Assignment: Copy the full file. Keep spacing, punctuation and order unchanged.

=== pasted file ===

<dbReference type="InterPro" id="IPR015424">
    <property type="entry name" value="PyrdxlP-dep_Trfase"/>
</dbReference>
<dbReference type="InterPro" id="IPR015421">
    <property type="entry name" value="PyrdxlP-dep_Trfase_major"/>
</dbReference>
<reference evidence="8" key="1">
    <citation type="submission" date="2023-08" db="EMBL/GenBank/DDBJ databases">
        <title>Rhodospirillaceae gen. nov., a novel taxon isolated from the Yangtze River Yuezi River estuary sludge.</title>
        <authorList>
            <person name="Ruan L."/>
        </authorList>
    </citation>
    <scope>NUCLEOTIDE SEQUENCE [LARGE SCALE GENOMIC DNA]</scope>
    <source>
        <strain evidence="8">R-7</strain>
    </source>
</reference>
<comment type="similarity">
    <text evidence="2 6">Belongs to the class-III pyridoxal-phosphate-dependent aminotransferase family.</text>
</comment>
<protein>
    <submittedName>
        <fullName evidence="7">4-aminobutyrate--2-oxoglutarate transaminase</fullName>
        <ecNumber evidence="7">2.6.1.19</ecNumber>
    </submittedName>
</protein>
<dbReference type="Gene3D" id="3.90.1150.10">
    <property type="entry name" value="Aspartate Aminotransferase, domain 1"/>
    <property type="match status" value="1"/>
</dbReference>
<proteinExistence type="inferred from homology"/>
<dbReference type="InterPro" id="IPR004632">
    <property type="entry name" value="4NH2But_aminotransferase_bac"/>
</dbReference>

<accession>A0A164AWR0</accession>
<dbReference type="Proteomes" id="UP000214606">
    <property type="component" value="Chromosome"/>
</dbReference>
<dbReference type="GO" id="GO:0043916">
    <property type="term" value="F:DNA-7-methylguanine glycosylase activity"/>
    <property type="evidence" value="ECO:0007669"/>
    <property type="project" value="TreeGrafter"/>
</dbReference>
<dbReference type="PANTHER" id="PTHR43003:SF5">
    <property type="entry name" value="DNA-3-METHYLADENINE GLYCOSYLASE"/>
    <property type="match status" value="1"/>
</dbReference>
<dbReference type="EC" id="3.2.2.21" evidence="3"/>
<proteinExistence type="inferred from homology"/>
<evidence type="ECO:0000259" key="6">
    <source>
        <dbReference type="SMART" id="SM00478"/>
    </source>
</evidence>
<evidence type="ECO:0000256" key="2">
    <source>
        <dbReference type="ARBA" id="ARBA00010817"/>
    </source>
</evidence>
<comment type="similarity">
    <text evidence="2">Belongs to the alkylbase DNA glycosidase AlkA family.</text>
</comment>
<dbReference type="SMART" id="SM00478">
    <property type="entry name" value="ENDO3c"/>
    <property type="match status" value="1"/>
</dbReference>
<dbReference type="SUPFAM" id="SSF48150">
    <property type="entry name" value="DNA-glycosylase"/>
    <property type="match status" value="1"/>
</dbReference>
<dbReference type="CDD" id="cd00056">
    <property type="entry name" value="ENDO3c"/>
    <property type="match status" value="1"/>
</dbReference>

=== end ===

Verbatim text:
<dbReference type="InterPro" id="IPR015424">
    <property type="entry name" value="PyrdxlP-dep_Trfase"/>
</dbReference>
<dbReference type="InterPro" id="IPR015421">
    <property type="entry name" value="PyrdxlP-dep_Trfase_major"/>
</dbReference>
<reference evidence="8" key="1">
    <citation type="submission" date="2023-08" db="EMBL/GenBank/DDBJ databases">
        <title>Rhodospirillaceae gen. nov., a novel taxon isolated from the Yangtze River Yuezi River estuary sludge.</title>
        <authorList>
            <person name="Ruan L."/>
        </authorList>
    </citation>
    <scope>NUCLEOTIDE SEQUENCE [LARGE SCALE GENOMIC DNA]</scope>
    <source>
        <strain evidence="8">R-7</strain>
    </source>
</reference>
<comment type="similarity">
    <text evidence="2 6">Belongs to the class-III pyridoxal-phosphate-dependent aminotransferase family.</text>
</comment>
<protein>
    <submittedName>
        <fullName evidence="7">4-aminobutyrate--2-oxoglutarate transaminase</fullName>
        <ecNumber evidence="7">2.6.1.19</ecNumber>
    </submittedName>
</protein>
<dbReference type="Gene3D" id="3.90.1150.10">
    <property type="entry name" value="Aspartate Aminotransferase, domain 1"/>
    <property type="match status" value="1"/>
</dbReference>
<proteinExistence type="inferred from homology"/>
<dbReference type="InterPro" id="IPR004632">
    <property type="entry name" value="4NH2But_aminotransferase_bac"/>
</dbReference>

<accession>A0A164AWR0</accession>
<dbReference type="Proteomes" id="UP000214606">
    <property type="component" value="Chromosome"/>
</dbReference>
<dbReference type="GO" id="GO:0043916">
    <property type="term" value="F:DNA-7-methylguanine glycosylase activity"/>
    <property type="evidence" value="ECO:0007669"/>
    <property type="project" value="TreeGrafter"/>
</dbReference>
<dbReference type="PANTHER" id="PTHR43003:SF5">
    <property type="entry name" value="DNA-3-METHYLADENINE GLYCOSYLASE"/>
    <property type="match status" value="1"/>
</dbReference>
<dbReference type="EC" id="3.2.2.21" evidence="3"/>
<proteinExistence type="inferred from homology"/>
<evidence type="ECO:0000259" key="6">
    <source>
        <dbReference type="SMART" id="SM00478"/>
    </source>
</evidence>
<evidence type="ECO:0000256" key="2">
    <source>
        <dbReference type="ARBA" id="ARBA00010817"/>
    </source>
</evidence>
<comment type="similarity">
    <text evidence="2">Belongs to the alkylbase DNA glycosidase AlkA family.</text>
</comment>
<dbReference type="SMART" id="SM00478">
    <property type="entry name" value="ENDO3c"/>
    <property type="match status" value="1"/>
</dbReference>
<dbReference type="SUPFAM" id="SSF48150">
    <property type="entry name" value="DNA-glycosylase"/>
    <property type="match status" value="1"/>
</dbReference>
<dbReference type="CDD" id="cd00056">
    <property type="entry name" value="ENDO3c"/>
    <property type="match status" value="1"/>
</dbReference>